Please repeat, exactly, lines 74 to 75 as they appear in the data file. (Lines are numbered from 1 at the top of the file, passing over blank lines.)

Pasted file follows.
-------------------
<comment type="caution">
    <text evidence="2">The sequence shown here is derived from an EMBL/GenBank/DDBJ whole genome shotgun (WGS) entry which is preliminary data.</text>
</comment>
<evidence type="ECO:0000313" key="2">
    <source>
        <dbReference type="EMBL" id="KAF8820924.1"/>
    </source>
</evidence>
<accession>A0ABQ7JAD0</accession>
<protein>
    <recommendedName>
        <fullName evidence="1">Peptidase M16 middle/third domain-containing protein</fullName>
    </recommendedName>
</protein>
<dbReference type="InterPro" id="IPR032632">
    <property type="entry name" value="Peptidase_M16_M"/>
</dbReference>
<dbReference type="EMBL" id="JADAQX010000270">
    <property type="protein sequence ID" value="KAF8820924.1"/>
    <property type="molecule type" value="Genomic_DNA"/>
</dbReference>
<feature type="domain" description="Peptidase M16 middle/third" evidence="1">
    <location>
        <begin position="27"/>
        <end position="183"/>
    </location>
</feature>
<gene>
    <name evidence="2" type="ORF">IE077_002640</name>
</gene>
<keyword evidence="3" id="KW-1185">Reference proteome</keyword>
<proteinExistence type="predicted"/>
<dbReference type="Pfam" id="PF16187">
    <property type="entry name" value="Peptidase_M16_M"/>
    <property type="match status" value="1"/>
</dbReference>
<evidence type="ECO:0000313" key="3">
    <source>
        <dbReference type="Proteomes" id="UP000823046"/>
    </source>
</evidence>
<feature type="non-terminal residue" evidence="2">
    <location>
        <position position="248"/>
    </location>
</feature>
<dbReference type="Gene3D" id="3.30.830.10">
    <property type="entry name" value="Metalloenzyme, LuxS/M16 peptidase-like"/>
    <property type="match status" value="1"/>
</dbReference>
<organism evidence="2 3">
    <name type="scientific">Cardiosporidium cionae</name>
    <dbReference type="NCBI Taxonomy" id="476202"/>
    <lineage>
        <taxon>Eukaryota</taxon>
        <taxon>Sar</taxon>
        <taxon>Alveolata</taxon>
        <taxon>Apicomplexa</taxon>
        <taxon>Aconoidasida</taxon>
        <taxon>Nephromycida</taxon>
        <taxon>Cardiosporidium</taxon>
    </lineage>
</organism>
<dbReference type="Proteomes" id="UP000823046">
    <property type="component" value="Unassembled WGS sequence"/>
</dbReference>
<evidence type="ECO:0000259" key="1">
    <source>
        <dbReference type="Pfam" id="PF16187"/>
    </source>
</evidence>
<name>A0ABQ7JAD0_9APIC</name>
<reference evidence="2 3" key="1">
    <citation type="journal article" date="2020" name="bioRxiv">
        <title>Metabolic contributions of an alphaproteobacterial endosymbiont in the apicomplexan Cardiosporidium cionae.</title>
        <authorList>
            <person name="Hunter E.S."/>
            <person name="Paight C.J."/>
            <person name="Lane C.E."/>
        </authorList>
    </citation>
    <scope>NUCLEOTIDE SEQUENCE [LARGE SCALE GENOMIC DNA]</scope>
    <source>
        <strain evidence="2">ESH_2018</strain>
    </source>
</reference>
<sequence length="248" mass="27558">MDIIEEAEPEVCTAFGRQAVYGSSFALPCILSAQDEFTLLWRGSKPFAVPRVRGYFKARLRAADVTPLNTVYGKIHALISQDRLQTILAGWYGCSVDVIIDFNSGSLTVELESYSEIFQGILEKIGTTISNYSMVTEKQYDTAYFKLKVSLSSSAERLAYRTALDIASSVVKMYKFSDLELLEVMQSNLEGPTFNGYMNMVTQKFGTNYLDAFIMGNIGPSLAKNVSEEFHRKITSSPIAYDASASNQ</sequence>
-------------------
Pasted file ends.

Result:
    <citation type="journal article" date="2020" name="bioRxiv">
        <title>Metabolic contributions of an alphaproteobacterial endosymbiont in the apicomplexan Cardiosporidium cionae.</title>